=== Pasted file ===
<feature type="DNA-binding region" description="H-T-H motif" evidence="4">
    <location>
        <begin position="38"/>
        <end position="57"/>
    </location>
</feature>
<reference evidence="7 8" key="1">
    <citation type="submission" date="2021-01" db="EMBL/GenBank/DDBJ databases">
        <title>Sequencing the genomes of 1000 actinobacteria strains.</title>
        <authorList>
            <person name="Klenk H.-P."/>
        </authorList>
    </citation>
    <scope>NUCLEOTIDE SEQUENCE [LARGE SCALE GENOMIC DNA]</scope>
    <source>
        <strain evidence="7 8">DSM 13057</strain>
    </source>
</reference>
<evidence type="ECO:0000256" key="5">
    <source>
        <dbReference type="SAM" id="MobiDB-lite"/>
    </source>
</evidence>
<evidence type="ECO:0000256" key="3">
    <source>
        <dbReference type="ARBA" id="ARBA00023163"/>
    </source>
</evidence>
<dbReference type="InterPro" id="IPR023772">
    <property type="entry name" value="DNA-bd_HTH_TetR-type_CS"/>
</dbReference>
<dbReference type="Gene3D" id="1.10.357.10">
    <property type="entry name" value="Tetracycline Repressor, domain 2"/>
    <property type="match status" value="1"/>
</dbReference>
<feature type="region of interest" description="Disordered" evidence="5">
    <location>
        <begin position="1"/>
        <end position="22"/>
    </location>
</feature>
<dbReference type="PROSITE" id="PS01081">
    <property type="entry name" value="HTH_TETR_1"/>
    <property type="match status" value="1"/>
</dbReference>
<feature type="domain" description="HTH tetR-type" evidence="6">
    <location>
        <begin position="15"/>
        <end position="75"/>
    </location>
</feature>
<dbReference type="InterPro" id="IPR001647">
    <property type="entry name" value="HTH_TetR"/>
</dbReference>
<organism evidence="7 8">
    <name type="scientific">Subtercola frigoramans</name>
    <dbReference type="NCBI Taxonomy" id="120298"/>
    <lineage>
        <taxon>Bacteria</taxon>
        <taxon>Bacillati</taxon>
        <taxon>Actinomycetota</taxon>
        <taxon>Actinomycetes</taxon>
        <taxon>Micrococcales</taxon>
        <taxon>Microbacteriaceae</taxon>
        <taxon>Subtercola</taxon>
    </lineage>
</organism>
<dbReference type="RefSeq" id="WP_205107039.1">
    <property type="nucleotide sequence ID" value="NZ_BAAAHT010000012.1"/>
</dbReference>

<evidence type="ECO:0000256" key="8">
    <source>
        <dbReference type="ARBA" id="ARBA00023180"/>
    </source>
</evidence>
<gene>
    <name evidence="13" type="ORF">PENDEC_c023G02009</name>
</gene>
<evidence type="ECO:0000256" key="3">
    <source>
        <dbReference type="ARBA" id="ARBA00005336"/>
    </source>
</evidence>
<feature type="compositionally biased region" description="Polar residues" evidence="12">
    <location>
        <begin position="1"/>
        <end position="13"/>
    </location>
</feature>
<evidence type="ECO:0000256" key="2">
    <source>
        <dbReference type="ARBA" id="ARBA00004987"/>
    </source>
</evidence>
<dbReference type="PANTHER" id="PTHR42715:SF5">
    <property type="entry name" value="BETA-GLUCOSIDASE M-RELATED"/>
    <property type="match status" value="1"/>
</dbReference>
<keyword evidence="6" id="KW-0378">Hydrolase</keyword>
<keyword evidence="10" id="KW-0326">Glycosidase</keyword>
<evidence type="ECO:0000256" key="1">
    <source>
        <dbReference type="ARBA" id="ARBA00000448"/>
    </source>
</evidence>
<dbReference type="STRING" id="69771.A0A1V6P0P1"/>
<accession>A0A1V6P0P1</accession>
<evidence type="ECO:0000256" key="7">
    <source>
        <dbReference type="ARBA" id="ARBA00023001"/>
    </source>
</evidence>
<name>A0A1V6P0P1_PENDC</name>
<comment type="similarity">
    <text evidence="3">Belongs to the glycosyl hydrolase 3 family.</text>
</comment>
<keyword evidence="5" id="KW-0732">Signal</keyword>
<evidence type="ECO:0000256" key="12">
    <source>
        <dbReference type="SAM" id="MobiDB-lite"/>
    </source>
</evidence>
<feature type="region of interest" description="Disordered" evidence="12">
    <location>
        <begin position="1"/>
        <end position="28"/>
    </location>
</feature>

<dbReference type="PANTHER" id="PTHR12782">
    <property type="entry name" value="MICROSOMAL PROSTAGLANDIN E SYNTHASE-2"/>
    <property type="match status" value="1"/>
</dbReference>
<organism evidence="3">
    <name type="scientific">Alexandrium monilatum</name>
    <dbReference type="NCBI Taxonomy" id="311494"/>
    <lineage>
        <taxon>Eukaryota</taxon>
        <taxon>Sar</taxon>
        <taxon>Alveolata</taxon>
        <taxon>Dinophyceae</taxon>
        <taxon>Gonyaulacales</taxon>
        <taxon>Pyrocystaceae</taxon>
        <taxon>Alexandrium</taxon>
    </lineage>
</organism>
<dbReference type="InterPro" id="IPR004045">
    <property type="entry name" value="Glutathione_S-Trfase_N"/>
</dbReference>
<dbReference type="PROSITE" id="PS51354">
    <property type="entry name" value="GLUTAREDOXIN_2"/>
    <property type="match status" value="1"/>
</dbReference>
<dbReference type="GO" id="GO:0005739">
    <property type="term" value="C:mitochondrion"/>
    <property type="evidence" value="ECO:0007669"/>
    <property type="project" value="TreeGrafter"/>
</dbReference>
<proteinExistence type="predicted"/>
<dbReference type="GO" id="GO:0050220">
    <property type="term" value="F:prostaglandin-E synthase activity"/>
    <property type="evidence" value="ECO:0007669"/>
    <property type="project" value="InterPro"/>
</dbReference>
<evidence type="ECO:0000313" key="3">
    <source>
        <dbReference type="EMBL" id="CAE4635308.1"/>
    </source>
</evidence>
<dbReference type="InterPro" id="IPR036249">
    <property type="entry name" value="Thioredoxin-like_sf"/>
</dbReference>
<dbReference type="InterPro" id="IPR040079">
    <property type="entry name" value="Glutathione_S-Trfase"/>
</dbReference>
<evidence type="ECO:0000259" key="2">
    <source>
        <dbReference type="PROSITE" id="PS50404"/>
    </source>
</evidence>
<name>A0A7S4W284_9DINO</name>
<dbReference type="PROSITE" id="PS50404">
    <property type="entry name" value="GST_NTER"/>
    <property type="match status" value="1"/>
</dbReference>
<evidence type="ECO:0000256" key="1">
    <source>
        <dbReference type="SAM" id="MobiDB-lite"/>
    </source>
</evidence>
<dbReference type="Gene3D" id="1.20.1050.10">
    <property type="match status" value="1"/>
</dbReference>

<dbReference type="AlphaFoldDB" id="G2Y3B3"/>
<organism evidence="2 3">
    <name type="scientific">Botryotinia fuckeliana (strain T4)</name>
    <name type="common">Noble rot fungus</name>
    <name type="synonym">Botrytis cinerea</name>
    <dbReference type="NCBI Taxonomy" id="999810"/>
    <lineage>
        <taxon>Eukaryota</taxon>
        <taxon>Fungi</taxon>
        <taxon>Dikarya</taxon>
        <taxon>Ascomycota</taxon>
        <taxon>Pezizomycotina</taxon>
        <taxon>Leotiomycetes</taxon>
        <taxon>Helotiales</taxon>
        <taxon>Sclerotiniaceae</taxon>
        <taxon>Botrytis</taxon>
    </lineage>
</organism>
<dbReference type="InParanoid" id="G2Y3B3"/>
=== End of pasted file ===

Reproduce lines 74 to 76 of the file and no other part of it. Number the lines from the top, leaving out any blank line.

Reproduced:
    </source>
</evidence>
<gene>